There is never a time when haughtiness, or extreme pride, is good.

Pride in itself is not bad. Pride is that thing that allows you to feel good about the things you do, what you are able to achieve and what your abilities allow you to contribute to the mix.  I like to be good at what I do, and being good at what I do allows me to be proud of myself.

Hello, self-esteem!

There is nothing wrong with self-esteem. Self-esteem, however, is based in the idea that I give the best that I can to any given task so that I can succeed as much as I am able.  It isn’t based in anything other than my own ability and my awareness that sometimes I am exactly what is needed to get things done.

On the other hand, extreme pride, or haughtiness, causes me to think that I am better than others.

What does that mean, to be “better than others”?

Is that a permanent thing, or am I only better than others at this particular moment?

When I’m better than others, does that mean something concrete or is it only relative to the people I’m working with at this moment, and the project I’m working on at this particular moment, and the needs of the group at this particular moment?

Are you seeing where I’m going here?  Being better than others is always relative to the project at hand, the people doing the work, and this particular moment.  In other words, I can be better than others at what we are doing right now but I cannot be better than others, period. I cannot excel past my brothers and sisters once I step outside this particular project and this particular moment.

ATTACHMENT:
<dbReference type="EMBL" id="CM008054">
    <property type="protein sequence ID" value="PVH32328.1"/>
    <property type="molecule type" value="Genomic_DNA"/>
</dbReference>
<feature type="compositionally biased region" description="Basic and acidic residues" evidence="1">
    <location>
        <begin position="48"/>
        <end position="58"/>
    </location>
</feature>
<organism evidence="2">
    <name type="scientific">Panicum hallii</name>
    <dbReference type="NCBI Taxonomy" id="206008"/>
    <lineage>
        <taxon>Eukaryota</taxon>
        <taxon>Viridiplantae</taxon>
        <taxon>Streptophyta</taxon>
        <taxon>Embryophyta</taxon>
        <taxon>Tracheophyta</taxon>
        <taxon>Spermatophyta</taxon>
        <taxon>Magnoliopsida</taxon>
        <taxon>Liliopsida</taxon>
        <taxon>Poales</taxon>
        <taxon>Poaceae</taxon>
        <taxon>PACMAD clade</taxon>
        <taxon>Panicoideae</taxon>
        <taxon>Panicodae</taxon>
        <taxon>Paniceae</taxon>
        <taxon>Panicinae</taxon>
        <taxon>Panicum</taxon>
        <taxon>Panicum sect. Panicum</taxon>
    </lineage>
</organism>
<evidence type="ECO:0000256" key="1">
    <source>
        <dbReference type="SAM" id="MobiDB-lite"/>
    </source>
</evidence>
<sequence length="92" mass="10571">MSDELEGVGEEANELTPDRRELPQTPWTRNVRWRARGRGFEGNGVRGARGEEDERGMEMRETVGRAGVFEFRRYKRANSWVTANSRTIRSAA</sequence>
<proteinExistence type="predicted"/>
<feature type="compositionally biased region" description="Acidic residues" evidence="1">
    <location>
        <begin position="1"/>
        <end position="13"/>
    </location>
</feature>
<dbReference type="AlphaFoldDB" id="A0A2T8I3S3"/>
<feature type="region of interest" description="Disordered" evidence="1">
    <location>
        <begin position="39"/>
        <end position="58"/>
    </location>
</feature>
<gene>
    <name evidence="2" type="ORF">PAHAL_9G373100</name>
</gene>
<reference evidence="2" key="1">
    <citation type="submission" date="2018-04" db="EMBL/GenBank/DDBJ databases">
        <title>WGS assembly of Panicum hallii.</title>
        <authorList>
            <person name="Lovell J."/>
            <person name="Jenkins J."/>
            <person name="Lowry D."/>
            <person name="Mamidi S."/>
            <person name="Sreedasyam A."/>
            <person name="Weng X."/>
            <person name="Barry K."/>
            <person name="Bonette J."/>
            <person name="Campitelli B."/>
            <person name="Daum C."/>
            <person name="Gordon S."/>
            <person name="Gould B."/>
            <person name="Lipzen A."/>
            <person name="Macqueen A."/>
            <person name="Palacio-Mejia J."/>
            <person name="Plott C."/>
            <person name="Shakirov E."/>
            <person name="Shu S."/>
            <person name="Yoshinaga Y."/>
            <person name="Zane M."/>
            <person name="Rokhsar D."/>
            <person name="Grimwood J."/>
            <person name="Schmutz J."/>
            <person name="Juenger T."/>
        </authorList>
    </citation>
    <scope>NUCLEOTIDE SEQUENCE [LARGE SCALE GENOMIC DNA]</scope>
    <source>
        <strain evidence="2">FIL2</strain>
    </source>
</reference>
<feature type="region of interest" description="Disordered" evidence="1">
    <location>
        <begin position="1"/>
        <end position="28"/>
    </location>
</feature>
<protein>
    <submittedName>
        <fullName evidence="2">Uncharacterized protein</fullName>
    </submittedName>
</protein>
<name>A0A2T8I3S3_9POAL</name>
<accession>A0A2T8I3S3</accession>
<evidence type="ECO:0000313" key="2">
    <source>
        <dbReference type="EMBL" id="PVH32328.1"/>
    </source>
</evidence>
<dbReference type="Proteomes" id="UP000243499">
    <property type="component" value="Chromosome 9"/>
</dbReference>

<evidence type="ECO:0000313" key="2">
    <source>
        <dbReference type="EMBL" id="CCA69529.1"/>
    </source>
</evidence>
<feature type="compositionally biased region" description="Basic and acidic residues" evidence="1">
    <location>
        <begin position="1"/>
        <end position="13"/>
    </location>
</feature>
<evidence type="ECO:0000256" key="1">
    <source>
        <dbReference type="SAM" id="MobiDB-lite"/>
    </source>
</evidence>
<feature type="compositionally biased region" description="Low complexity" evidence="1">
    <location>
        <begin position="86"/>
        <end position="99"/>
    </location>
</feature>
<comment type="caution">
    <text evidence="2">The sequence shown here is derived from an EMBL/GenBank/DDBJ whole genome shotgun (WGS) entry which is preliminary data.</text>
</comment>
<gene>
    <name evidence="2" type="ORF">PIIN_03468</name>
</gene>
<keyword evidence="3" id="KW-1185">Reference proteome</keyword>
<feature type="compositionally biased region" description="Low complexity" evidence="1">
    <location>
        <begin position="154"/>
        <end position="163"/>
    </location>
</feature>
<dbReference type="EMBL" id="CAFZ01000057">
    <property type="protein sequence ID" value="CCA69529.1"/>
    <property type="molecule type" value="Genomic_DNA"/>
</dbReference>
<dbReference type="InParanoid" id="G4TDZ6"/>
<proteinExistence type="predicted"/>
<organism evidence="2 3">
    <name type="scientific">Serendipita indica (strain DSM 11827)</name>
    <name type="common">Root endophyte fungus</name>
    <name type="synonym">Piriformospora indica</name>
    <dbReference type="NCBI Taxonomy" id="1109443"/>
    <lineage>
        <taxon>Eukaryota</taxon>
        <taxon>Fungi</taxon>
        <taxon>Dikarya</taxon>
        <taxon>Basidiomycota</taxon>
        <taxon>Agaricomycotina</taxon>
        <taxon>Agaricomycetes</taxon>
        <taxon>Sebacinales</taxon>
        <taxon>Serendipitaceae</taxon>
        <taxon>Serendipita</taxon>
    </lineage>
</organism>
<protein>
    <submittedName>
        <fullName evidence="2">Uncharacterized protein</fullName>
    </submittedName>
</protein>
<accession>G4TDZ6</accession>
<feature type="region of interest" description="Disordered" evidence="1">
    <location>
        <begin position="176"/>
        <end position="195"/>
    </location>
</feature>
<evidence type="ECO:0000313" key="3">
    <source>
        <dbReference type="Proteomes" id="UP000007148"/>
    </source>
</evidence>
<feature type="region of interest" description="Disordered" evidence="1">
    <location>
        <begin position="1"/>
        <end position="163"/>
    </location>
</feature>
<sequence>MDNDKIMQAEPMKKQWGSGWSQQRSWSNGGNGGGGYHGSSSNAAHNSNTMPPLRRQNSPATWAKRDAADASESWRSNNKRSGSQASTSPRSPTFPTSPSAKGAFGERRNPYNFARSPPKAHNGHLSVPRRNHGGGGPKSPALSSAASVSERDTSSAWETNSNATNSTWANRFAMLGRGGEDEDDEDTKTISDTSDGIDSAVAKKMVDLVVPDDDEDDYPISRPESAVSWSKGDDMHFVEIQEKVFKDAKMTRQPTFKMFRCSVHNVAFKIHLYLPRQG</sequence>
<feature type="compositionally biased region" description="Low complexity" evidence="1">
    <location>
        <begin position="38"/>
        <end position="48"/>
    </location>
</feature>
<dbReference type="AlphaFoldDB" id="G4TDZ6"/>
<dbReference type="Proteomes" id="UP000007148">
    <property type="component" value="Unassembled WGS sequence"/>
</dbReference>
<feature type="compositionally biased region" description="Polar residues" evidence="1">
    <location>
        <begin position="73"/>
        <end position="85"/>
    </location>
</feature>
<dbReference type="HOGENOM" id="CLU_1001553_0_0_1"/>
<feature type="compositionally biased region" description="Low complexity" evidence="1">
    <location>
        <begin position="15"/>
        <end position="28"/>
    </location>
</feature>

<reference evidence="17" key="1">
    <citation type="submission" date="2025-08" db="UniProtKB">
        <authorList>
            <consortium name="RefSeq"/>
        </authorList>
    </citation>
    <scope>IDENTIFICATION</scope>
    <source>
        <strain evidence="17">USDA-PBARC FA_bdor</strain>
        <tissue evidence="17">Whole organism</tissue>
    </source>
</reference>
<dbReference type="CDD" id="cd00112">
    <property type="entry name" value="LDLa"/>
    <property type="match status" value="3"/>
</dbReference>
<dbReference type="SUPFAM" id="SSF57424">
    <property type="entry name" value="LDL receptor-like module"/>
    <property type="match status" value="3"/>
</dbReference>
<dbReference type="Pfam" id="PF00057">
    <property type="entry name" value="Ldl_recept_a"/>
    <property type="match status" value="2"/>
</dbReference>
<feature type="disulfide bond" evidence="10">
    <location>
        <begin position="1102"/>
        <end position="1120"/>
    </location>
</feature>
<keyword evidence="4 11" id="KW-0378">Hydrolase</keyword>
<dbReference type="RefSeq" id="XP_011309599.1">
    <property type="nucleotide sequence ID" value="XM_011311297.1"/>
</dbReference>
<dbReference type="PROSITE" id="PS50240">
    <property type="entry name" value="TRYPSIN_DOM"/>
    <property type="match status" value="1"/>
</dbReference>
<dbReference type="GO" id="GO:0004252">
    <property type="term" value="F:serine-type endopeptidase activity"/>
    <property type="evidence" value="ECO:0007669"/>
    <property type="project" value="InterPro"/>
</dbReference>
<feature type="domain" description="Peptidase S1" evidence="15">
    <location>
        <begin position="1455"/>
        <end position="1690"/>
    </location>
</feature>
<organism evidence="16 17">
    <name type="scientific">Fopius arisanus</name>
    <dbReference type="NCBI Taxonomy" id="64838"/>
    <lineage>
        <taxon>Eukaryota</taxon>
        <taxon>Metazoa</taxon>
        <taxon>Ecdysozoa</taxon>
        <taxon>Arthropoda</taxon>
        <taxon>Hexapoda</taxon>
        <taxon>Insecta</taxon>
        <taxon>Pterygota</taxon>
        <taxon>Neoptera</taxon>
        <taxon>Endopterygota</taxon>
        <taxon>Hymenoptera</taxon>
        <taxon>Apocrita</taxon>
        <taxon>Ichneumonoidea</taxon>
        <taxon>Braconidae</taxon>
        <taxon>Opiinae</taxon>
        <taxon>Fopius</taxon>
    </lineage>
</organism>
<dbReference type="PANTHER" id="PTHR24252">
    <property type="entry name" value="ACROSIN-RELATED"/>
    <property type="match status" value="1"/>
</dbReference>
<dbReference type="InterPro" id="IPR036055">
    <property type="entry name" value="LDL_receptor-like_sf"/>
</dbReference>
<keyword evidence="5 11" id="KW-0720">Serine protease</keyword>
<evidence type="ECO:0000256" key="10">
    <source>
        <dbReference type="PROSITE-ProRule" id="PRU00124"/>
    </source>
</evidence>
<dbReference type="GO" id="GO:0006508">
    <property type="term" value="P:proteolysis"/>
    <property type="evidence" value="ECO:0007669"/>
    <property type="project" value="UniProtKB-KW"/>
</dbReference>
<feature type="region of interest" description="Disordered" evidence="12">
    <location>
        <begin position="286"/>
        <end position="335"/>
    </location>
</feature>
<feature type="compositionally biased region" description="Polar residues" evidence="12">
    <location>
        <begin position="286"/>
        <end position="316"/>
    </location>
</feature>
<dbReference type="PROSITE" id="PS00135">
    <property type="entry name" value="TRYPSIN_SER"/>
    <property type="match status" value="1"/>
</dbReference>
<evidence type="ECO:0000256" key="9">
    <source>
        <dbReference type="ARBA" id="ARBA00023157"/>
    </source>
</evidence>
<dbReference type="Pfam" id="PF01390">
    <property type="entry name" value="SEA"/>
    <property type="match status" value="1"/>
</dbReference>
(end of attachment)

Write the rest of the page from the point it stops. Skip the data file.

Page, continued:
Being ‘better than others’ is so limited to a specific place and time as to be meaningless.

Self-esteem, the awareness that I have done well when people were relying on me…self-esteem is just as time bound as haughtiness, but self-esteem’s location in time cannot erase the reality that I did the right thing at the right time for the people who relied on me.  The good thing about self-esteem is that it doesn’t rely on what others are doing, just on whether or not I fulfilled my task and helped the people that God set before me.

But what does that have to do with saying NO to too much work?

Well, if I need to be better than others, if I need to fulfill my haughty need for perfection and being ‘better-than’, there is no such thing as saying NO.  I can’t say NO, because I have to better-than-others and people who are better-than-others do not say NO. Only mere mortals say NO.